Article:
Study of the role played by NfsA, NfsB nitroreductase and NemA flavin reductase from Escherichia coli in the conversion of ethyl 2-(2′-nitrophenoxy)acetate to 4-hydroxy-(2H)-1,4-benzoxazin-3(4H)-one (D-DIBOA), a benzohydroxamic acid with interesting biological properties
Benzohydroxamic acids, such as 4-hydroxy-(2H)-1,4-benzoxazin-3(4H)-one (D-DIBOA), exhibit interesting herbicidal, fungicidal and bactericidal properties. Recently, the chemical synthesis of D-DIBOA has been simplified to only two steps. In a previous paper, we demonstrated that the second step could be replaced by a biotransformation using Escherichia coli to reduce the nitro group of the precursor, ethyl 2-(2′-nitrophenoxy)acetate and obtain D-DIBOA. The NfsA and NfsB nitroreductases and the NemA xenobiotic reductase of E. coli have the capacity to reduce one or two nitro groups from a wide variety of nitroaromatic compounds, which are similar to the precursor. By this reason, we hypothesised that these three enzymes could be involved in this biotransformation. We have analysed the biotransformation yield (BY) of mutant strains in which one, two or three of these genes were knocked out, showing that only in the double nfsA/nfsB and in the triple nfsA/nfsB/nemA mutants, the BY was 0%. These results suggested that NfsA and NfsB are responsible for the biotransformation in the tested conditions. To confirm this, the nfsA and nfsB open reading frames were cloned into the pBAD expression vector and transformed into the nfsA and nfsB single mutants, respectively. In both cases, the biotransformation capacity of the strains was recovered (6.09 ± 0.06% as in the wild-type strain) and incremented considerably when NfsA and NfsB were overexpressed (40.33% ± 9.42% and 59.68% ± 2.0% respectively).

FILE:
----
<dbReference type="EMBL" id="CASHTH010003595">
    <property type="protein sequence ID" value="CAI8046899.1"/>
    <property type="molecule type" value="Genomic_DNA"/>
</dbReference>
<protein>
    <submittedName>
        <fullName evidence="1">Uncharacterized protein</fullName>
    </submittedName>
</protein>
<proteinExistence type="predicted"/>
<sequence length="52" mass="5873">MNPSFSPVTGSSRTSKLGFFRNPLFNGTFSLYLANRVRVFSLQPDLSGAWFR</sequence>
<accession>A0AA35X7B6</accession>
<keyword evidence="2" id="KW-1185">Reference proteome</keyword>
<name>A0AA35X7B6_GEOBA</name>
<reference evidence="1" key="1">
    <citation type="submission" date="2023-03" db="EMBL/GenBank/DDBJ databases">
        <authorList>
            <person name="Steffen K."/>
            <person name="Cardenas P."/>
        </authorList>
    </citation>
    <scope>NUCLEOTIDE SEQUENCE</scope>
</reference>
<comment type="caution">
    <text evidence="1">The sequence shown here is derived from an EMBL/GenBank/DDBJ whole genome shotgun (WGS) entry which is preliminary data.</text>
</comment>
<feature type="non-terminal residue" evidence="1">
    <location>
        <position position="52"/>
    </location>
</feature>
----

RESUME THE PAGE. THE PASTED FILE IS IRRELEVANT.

KeywordsBiotransformation Escherichia coli Benzohydroxamic acids Nitroreductases NfsA and NfsB Flavin reductase NemA D-DIBOA
This work was supported by the Consejería de Innovación, Ciencia y Empresa de la Junta de Andalucía through the Project for Excellence P06-01399 (2006) and the PAIDI group CTS569; and the Co-operation Office of European Union in the LFA program called Bioprocess: Clean Technologies in the protection and sustainability of the environment with contract no.: AML/190901/06/18414/II-0548-FC-FA. The authors wish to thank PhD J.L. Ramos of the Consejo Superior de Investigaciones Científicas (CSIC) who provided the E. coli strain AB502NemA and Guillermo Gosset from the Instituto de Biotecnología from the Universidad Nacional Autónoma de Mexico (UNAM) for providing the detailed protocol for gene inactivation. Jorge Yañéz is acknowledged by primers synthesis.
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